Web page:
Pastel pinks were favored for blush, while lipstick shades leaned towards natural, nude tones, ensuring the focus remained on the eyes amidst the swinging sixties mod makeup revolution.

Makeup in the 1970s

In the 1970s, makeup embraced boldness with electric pops of color, shimmering cheeks, and dazzling eyes. Disco nights called for earthy gold tones, sparkling copper shadows, and sultry black eyeliner.

Playful bursts of lush greens or powdery blues added extra flair, while long, voluminous lashes were adorned with layers of mascara for maximum drama.

Bronzed skin was complemented by glossy lips. Warm-toned nude lipsticks, paired with shimmering glosses, created a luscious pout that captivated under the disco ball’s enchanting glow.

1970s makeup look

1970s makeup epitomized glamour and exuberance, capturing the essence of a decade defined by its vibrant fashion and lively nightlife.

Makeup in the 1980s

Boldness and vibrancy characterized the makeup scene of the 1980s. It encouraged individuals to experiment with vivid colors and daring styles.

1980s makeup look

Neon eyeshadows, vibrant eyeliners, and colored mascaras were popular choices, creating electrifying eye makeup looks. Lips were adorned with bold lipstick shades like fuchsia, plum, and bubblegum pink, adding a pop of color to the face.

Blush played a prominent role, with hot pinks and reds dominating cheeks in a look that was anything but subtle. Powder blushes swept from the apples of the cheeks to the temples, creating a bold and dynamic appearance. 1980s makeup was all about making a statement with dramatic colors and bold techniques.

Makeup in the 1990s

In the 1990s, makeup trends took a more subdued turn, reflecting a shift towards minimalist and natural looks. Transitioning from the boldness of the previous decade, the 90s embraced a more understated aesthetic, characterized by neutral tones and soft, matte finishes.

1990s makeup look

The iconic “grunge” style emerged, influenced by music and subculture, featuring smudged eyeliner, nude lips, and a casual vibe. Brown lipstick and lip liner became signature elements of 90s makeup, popularized by supermodels and celebrities alike.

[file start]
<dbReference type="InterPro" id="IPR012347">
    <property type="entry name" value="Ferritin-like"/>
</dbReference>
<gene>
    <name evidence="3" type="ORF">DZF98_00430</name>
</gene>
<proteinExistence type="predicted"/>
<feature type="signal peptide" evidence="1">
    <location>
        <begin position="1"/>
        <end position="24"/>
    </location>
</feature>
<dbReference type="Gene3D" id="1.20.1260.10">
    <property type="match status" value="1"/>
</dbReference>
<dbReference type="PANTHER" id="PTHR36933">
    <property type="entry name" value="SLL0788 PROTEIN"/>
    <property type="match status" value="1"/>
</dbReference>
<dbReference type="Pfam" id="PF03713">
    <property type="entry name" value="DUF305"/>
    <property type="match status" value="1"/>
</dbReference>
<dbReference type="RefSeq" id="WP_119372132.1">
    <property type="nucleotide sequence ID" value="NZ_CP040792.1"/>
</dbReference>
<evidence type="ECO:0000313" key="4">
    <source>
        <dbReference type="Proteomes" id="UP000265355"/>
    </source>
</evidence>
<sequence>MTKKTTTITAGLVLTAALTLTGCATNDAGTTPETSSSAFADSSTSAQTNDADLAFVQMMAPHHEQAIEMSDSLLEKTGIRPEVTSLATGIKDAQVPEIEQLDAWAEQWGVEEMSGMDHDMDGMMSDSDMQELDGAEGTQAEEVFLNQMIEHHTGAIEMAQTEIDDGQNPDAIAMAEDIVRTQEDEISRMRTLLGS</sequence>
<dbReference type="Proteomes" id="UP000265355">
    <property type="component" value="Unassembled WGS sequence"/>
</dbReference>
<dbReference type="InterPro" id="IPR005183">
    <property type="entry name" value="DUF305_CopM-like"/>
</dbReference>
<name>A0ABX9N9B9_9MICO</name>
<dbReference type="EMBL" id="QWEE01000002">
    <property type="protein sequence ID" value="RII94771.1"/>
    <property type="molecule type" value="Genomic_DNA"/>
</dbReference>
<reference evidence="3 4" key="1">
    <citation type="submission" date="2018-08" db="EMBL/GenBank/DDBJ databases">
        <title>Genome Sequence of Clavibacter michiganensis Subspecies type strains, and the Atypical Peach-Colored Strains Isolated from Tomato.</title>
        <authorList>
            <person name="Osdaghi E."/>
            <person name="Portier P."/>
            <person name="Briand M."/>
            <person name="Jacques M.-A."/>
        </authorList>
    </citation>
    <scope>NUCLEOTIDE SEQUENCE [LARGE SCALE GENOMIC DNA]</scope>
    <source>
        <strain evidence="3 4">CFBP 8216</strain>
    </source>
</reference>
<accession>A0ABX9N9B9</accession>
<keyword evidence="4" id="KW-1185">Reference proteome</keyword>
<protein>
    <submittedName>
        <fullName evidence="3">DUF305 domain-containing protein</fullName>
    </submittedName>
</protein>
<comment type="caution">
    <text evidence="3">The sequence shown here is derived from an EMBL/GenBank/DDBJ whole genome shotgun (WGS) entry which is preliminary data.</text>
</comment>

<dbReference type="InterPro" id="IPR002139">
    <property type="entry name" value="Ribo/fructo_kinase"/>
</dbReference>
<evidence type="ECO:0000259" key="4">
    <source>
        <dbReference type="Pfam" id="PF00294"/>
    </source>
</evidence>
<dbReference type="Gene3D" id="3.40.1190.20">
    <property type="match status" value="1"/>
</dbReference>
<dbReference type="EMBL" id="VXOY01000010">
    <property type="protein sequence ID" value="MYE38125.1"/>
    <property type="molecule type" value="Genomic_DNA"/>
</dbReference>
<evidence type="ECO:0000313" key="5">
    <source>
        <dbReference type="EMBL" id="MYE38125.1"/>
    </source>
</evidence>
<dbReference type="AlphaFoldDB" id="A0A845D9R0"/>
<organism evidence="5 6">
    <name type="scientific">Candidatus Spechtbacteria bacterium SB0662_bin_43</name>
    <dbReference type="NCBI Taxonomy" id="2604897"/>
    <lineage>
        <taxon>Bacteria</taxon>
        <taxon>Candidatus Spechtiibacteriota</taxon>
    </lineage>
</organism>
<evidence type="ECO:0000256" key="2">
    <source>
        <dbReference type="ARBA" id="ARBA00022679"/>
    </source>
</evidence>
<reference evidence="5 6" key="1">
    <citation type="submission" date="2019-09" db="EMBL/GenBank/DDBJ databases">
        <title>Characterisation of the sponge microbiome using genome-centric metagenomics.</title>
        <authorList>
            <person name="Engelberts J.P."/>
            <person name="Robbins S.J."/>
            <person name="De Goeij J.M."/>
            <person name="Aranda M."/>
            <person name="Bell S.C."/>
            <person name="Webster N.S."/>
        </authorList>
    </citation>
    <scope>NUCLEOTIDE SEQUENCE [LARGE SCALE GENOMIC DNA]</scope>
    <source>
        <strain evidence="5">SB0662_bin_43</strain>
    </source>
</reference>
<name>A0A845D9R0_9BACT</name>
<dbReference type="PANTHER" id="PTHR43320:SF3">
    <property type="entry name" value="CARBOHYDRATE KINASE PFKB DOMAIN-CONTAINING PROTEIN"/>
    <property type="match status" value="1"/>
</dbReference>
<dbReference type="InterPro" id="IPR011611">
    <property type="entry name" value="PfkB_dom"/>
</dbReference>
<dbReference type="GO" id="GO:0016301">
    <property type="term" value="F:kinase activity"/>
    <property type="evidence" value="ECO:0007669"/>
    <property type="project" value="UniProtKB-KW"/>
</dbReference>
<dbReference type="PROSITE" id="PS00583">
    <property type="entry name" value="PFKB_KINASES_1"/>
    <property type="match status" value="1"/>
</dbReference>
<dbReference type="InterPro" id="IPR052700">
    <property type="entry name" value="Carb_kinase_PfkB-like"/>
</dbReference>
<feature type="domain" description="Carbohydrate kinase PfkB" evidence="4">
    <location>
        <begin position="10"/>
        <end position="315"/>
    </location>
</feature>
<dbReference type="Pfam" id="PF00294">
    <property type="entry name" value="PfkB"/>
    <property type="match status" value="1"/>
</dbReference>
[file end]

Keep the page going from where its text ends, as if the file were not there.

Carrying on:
Overall, the 1990s marked a departure from the excess of the 80s, embracing simplicity and authenticity in makeup styles.

Makeup in the 21st Century

In the digital age, makeup trends evolve at lightning speed, fueled by social media and beauty influencers. From Instagram tutorials to TikTok challenges and also trends, makeup enthusiasts are constantly pushing the boundaries of creativity and self-expression.

Current trends embrace diversity and inclusivity, celebrating beauty in all its forms. Whether it’s a fresh-faced glow or a daring avant-garde look, makeup remains a powerful tool for self-confidence and empowerment.

Example of today's makeup looks

Why We Started Wearing Makeup

Throughout history, the reasons for wearing makeup have varied widely. In ancient civilizations, makeup was often used for religious ceremonies, rituals, and as a form of protection against the elements.

In the Middle Ages and Renaissance, makeup was associated with status and wealth, with nobility using cosmetics to distinguish themselves from the common folk. Today, makeup serves as a form of self-expression, allowing individuals to showcase their creativity and personality.

As we reflect on the rich history of makeup, one thing becomes clear: makeup is more than just a cosmetic product. It’s a reflection of our society, culture, and individuality.

From ancient rituals to modern trends, makeup has truly evolved. At the very least, we don’t use lead and other deadly subsatnces on our faces anymore.